The Salmon Of DoubtOrder this bookStory: The writings of the late Douglas Adams (of The Hitchhiker’s Guide To The Galaxy fame) are gathered into four categories. “Life” collects essays by (and interviews with) Adams on the subject of his life, career, and reactions to seemingly everyday happenings; “The Universe” widens the scope to include Adams’ love affair with technology, computers, science and conservation; “Everything” covers everything else (including the author’s fascination with religion and evolution), and “The Salmon Of Doubt” collects the best drafts of the Dirk Gently novel Adams left unfinished at the time of his death.

Review: I think it goes without saying that Douglas Adams left us far, far too soon. I’ve been taking a crash course in bittersweet reminders lately as I’ve alternated between this book and the 3-CD Douglas Adams At The BBC set, which also chronicles his many interviews and early radio work. It’s brought back forcefully my feeling that Adams will go down not just as one of the 20th century’s most influential writers, but in time will be recognized as one of its foremost speculative thinkers as well.

Structurally, while I rolled my eyes at first at the recurrence of “life, the universe and everything” as a means of dividing up the book’s contents, it actually works pretty well. Adams’ nonfictional essays are a marvel to behold – he was a frequent flyer in the U.K. edition of Wired as well as in several newspapers there as well, and also in the pages of MacWorld. It’s amusing to watch him evolve from a wide-eyed newcomer’s fascination to Apple’s “computer for the rest of us” to a more cynical, jaded view of the Mac as a computer that’s just as needlessly complicated as the rest of them. Adams predicts the wireless revolution as a killer app, and it’s sad that he didn’t get to see it rise to the level that it has achieved just four years after his death. (For what it’s worth, I read “Salmon” in e-book form on, and am writing this review on, a palmtop PC which I will use to e-mail the review to myself, all without being connected to anything, even electricity. Fittingly enough, this is the same palmtop I take with me everywhere whose cover/lid says “Don’t Panic” in large, friendly letters.)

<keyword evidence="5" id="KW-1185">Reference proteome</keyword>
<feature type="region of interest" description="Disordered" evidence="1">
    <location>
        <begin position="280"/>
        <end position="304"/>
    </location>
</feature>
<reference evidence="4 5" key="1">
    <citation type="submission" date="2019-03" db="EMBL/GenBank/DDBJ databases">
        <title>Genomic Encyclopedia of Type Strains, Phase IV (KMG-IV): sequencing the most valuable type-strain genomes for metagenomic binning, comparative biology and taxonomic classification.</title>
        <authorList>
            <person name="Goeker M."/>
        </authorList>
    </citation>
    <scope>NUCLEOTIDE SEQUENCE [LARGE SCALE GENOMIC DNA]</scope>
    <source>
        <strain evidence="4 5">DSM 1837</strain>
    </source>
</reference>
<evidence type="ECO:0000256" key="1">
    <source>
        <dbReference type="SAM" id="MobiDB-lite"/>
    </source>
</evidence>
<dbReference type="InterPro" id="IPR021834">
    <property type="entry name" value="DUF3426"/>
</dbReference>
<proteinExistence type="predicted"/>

Douglas Adams writing on the subject of religion, evolution and the future of technology is as eye-opening and invigorating as any fiction he’s ever written. He resisted the label of “futurist” while also simultaneously more than earning that label. I can’t say I completely agree with him on everything, but at the same time, he communicated these ideas, some of them mind-boggling, with ease and grace, and I’m convinced that his premature death robbed us of a popularizer of science who could have rivaled Carl Sagan with his reach. It’s so easy to say of the departed that their best was yet to come, but in this case, I can’t help but feel that the phrase was achingly accurate in Adams’ case.

“The Salmon Of Doubt” itself, several chapters of an unfinished third Dirk Gently novel, is a fascinating work-in-progress which just starts to fire on all cylinders just as it reaches its end. And in that regard, it’s a metaphor for its creator. (Ironically, one of the works reprinted in the earlier sections of the book is Adams’ introduction for an unfinished work by his own favorite author, P.G. Wodehouse.) I didn’t pick up “The Salmon Of Doubt” for a long time because my instinct was that it smelled of a posthumously-slapped-together, selected-at-the-mercy-of-an-editor compilation that wouldn’t even come close to the brilliance of Adams’ earlier works. And on the contrary, it’s a posthumously-slapped-together, selected-at-the-mercy-of-an-editor compilation which reveals that there was more genius there than even a devoted fan of Adams’ work such as myself had seen yet. Highly recommended.

Year: 2002
Author: Douglas Adams
Editor: Peter Guzzardi
Publisher: Harmony Press
Pages: 336

About the Author

Earl Green ()